The Kosher Gourmet by Sharon Thompson Anyone can make a salad, you say. But can they make a great salad? (SECRETS, TESTED TECHNIQUES + 4 RECIPES, INCLUDING DRESSINGS)

April 2, 2014

Paul Greenberg: Death and joy in the spring

Dan Barry: Should South Carolina Jews be forced to maintain this chimney built by Germans serving the Nazis?

Mayra Bitsko: Save me! An alien took over my child's personality

Frank Clayton: Get happy: 20 scientifically proven happiness activities

Susan Scutti: It's Genetic! Obesity and the 'Carb Breakdown' Gene

Lecia Bushak: Why Hand Sanitizer May Actually Harm Your Health

Stacy Rapacon: Great Funds You Can Own for $500 or Less

Cameron Huddleston: 7 Ways to Save on Home Decor

The Kosher Gourmet by Steve Petusevsky Exploring ingredients as edible-stuffed containers (TWO RECIPES + TIPS & TECHINQUES)

Jewish World Review November 26, 2014

Light therapy can help overcome seasonal affective disorder

By Dr. Anthony L. Komaroff




http://www.JewishWorldReview.com | DEAR DOCTOR K: I have seasonal affective disorder so I dread the approach of winter. What can I do?

DEAR READER: Here in Boston, it can get dark before 4:30 in the afternoon. For some people, the shorter days of this time of year bring on seasonal affective disorder (SAD), also known as winter depression. People with SAD tend to develop symptoms every year. They start gradually in late autumn and build up during the winter months. For many, relief may not come until the longer days of spring.

Like other forms of depression, SAD produces sadness, lethargy and fatigue, loss of interest in people and activities, impaired concentration and irritability. SAD also leads to oversleeping and overeating. (Most other forms of depression produce insomnia and weight loss.)

Only one drug, bupropion (Wellbutrin), is approved for SAD. But selective serotonin reuptake inhibitors (SSRIs) and other antidepressants are also effective.

Another treatment, known as light therapy, is at least as effective for treating SAD as antidepressants. Light therapy involves sitting close to a fluorescent light box for 30 minutes each day. The light is much more intense than the light produced by an ordinary light bulb. Proper light boxes provide 10,000 lux. (The "lux" is a measure of light intensity. By way of comparison, indoor light is about 100 lux. A bright sunny day is 50,000 lux or more.)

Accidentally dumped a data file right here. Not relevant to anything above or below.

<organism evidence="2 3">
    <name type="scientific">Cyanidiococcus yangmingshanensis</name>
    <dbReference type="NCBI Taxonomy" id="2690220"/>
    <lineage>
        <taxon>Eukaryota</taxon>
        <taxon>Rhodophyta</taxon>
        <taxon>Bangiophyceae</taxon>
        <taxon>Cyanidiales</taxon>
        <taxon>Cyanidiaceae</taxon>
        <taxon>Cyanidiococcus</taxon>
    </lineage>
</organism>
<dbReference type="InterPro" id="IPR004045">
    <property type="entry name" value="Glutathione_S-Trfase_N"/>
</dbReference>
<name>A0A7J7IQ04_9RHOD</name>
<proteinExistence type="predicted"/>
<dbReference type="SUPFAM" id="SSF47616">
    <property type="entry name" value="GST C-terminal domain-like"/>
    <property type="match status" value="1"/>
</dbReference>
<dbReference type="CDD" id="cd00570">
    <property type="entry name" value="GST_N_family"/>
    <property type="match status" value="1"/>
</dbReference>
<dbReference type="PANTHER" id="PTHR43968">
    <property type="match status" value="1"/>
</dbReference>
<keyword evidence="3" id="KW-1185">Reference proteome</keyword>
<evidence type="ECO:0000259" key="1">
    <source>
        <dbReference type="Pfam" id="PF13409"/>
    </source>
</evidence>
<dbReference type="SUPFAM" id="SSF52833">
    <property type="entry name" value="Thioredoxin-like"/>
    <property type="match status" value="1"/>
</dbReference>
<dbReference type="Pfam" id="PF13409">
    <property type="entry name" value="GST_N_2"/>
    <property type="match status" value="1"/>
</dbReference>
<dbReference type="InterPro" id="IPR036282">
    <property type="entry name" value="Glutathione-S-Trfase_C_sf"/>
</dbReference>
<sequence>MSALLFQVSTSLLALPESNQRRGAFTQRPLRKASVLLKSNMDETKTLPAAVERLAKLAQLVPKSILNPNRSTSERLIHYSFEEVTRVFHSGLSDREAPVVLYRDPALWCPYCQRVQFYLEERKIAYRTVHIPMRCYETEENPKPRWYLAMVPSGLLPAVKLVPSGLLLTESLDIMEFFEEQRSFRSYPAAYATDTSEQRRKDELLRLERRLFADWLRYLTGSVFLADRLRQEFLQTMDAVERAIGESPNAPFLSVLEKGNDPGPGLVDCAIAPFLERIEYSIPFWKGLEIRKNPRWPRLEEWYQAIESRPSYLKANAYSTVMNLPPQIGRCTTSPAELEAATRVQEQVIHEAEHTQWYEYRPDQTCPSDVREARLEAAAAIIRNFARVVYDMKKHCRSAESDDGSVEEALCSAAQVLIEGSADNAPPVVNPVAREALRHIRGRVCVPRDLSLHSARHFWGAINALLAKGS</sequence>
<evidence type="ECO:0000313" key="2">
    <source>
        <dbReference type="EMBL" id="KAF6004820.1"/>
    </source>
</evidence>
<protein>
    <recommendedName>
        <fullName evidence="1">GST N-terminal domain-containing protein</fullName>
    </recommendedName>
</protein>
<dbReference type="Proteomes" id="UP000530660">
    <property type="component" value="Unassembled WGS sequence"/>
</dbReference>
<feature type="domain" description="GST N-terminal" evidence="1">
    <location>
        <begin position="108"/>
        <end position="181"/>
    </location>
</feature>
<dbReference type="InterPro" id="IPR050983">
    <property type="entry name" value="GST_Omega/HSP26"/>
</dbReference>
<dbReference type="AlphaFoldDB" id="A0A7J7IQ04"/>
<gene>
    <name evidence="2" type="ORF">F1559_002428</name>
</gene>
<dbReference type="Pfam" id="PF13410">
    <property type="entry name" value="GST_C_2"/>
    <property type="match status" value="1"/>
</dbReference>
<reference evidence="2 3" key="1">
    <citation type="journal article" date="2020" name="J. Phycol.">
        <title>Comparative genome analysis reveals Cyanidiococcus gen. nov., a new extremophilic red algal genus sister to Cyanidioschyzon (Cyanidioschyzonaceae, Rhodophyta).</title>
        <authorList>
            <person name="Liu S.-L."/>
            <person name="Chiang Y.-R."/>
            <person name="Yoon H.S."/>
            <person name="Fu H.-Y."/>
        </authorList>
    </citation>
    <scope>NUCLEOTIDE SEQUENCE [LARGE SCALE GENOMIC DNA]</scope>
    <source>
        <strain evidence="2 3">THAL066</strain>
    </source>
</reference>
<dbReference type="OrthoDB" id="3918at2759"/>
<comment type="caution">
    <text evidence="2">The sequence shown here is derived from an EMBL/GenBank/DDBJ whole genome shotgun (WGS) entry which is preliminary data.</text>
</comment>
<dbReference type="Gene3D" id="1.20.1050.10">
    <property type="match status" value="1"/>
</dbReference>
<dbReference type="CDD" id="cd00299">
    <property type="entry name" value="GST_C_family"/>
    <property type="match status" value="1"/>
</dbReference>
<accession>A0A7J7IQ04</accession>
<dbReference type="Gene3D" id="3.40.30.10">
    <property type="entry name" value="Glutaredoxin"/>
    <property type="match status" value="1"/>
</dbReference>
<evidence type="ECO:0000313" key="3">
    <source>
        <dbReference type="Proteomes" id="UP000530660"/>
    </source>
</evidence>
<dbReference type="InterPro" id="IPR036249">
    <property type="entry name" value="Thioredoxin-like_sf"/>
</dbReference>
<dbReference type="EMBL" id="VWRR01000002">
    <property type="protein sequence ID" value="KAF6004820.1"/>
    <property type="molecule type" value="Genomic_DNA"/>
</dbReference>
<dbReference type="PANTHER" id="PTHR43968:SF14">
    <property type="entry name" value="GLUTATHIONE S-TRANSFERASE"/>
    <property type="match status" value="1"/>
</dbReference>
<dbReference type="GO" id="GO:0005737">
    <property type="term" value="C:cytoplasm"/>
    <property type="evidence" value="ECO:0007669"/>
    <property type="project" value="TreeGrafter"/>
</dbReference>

Bright white light acts on cells in the eye's retina. The retina connects to a part of the brain that helps control circadian rhythms of sleep and wakefulness. Scientists believe these rhythms may become disrupted in SAD.

Light treatment is relatively safe and side effects are uncommon. Some people become irritable, develop headaches, or their eyes are bothered by the brightness of the light box. Reducing the time of each light box session, or sitting somewhat farther away from the box, can often correct that problem.

If light therapy is done in the later part of the day, it can cause insomnia in some people when they go to bed several hours later. The obvious way of dealing with this problem is moving light therapy to earlier in the day.

Some people with SAD have also suffered from bipolar disorder earlier in their lives. There is some evidence that light therapy may provoke recurrent attacks of bipolar disorder, particularly the manic (hyperactive) phase of the illness.

The U.S. Food and Drug Administration (FDA) does not test, approve or regulate light box devices. Before buying a light box, ask which wavelengths it emits, to avoid any that may be harmful. For example, blue light may be more effective for SAD than full-spectrum white light. Theoretically, certain wavelengths of blue light might damage the retina. However, I'm not aware of any evidence that this occurs with light box therapy.

Finally, a healthy lifestyle, including regular exercise, a good diet and a strong social network, is also likely to help you cope with SAD.

Every weekday JewishWorldReview.com publishes what many in the media and Washington consider "must-reading". Sign up for the daily JWR update. It's free. Just click here.

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Dr. Komaroff is a physician and professor at Harvard Medical School.

© 2011, The president and fellows of Harvard College DIstributed by Universal Uclick for UFS